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Stories, updates, insights, and original analysis from The Planetary Society.

A devil on Mars and defenders of Earth

From dust devils and craters on the Martian surface to spots on the Sun, we’re taking a look at everything new and exciting in space science and exploration this week.

Asteroids, asteroids, asteroids!

Gear up for Asteroid Day on 30 June, explore the latest issue of The Planetary Report, and get your fill of space news for the week.

News brief: Voyager 2 has passed beyond the heliopause

Voyager 2 is now outside the reach of the solar wind, traveling in the interstellar medium. Unlike Voyager 1, Voyager 2 has a working plasma spectrometer so will be doing exciting new science. It is expected to last another 5 to 10 years, though not with all instruments operating.

Big news from the magnetosphere

At five years and counting, the Van Allen Probes mission continues to reshape our thinking about how Earth’s radiation belts flex and reconfigure under the influence of solar storms.

Go for GOLD, SES-14!

While we can measure properties of these upper layers using ground-based instruments, satellite-borne remote sensing instruments can give us a more frequent, global, and often higher spatial resolution perspective. And that is precisely what NASA’s Global-scale Observations of the Limb and Disk (GOLD) mission will deliver.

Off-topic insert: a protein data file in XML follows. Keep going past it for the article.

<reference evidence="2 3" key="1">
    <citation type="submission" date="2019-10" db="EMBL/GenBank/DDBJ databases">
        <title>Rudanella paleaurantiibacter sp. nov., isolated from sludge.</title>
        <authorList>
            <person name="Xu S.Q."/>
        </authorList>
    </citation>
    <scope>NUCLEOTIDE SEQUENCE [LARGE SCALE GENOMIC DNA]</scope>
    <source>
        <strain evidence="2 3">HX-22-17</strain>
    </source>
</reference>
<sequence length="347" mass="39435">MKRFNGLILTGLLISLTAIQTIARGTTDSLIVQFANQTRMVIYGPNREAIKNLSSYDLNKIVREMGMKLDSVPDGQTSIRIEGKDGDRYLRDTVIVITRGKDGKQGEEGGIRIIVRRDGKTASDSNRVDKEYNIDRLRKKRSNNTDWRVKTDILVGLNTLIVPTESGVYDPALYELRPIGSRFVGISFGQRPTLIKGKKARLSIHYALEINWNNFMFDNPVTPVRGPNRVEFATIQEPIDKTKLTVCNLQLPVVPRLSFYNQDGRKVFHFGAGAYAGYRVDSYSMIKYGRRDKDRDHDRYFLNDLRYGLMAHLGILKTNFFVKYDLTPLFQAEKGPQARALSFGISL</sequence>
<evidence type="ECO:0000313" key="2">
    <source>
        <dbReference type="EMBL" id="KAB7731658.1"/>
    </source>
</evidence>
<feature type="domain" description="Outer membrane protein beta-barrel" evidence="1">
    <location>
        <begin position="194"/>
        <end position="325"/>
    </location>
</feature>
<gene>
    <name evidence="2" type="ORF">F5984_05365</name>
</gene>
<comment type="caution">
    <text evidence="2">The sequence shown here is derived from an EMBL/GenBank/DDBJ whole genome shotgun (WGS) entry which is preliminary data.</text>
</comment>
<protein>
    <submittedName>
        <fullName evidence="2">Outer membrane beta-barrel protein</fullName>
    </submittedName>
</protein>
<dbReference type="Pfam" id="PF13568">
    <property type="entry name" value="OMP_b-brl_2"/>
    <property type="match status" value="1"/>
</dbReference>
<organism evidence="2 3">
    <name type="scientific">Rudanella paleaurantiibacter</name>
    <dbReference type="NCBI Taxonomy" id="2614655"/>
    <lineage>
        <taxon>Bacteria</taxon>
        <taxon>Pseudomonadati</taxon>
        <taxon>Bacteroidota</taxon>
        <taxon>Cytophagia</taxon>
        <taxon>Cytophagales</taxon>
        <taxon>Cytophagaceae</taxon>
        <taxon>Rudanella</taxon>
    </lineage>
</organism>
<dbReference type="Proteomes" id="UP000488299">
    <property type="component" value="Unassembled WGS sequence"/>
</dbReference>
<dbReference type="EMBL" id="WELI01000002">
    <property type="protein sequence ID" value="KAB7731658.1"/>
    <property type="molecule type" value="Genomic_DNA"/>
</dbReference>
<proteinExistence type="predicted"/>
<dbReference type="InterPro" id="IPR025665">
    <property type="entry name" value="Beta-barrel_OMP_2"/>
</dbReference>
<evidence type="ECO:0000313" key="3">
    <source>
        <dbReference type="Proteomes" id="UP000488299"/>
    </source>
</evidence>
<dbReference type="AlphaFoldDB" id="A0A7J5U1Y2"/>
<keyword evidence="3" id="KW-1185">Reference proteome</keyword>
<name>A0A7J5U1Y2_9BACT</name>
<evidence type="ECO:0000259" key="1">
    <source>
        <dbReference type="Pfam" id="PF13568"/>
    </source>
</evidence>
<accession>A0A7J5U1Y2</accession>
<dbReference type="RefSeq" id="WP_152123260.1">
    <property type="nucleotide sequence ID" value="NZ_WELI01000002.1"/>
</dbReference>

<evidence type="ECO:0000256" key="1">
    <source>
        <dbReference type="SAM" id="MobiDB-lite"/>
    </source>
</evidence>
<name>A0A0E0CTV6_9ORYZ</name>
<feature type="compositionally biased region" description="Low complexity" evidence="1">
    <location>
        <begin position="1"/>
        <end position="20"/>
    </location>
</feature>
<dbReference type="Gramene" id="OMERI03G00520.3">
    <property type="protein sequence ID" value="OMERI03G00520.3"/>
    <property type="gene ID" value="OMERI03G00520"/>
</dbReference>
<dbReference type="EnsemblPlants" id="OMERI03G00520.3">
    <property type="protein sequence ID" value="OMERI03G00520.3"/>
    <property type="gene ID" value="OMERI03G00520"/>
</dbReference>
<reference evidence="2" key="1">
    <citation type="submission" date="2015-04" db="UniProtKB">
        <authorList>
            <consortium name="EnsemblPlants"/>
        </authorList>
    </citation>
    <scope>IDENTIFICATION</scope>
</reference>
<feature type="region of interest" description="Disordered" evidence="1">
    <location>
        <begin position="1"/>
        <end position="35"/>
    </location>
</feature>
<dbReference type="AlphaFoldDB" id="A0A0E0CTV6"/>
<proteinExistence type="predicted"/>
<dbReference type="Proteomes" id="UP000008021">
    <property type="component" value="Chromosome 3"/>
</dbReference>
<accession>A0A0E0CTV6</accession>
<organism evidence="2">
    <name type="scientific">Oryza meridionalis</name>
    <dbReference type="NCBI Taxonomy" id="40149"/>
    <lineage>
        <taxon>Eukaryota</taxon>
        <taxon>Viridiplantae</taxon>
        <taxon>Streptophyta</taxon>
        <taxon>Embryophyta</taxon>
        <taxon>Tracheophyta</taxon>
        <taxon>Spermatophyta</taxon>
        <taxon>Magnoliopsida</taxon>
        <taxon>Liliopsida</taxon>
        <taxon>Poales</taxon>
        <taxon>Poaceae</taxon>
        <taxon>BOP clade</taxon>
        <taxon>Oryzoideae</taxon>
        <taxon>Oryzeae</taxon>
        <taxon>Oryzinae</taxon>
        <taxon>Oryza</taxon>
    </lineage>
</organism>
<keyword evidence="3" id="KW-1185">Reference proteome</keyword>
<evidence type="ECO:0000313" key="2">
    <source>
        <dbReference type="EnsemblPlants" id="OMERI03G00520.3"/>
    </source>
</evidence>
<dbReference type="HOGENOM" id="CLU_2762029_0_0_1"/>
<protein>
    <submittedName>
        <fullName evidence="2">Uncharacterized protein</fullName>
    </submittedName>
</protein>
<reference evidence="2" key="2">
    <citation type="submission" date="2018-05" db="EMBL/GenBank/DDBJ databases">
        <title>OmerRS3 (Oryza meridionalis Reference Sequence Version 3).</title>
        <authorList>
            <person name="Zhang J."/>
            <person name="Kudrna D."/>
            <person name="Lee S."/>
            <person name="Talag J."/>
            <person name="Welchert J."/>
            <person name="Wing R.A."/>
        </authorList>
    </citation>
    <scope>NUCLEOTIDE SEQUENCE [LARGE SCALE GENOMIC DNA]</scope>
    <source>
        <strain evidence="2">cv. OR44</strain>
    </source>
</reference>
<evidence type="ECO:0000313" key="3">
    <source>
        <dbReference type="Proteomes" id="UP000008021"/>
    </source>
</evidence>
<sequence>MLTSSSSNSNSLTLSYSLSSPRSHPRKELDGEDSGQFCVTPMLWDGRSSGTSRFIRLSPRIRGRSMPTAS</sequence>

Chasing the total solar eclipse at 38,000 feet

Where did you venture to view the Great American Eclipse? About 100 people were lucky enough to make the trip of a lifetime for it: 38,000 feet above the Pacific Ocean, courtesy of Alaska Airlines.

Book Review: Sun Moon Earth

With the North American Total Solar Eclipse coming on August 21, people across the continent are getting eclipse mania! Astronomer Tyler Nordgren has written a detailed book on eclipses with a special focus on the August 21st event.

Sharing an eclipse with kids

Here's a simple and safe way to observe a partial eclipse that's appropriate for young children, with no eclipse glasses or other special equipment needed.

A week in the solar system

A roundup of pretty pictures and news from our robotic ambassadors around the solar system, from November 4 through 8.

A Day in the Solar System: 28 October 2015

On October 28th, the Cassini spacecraft flew through the geyser plume of Saturn's moon Enceladus. But Cassini was not the only spacecraft operating in the solar system that day.

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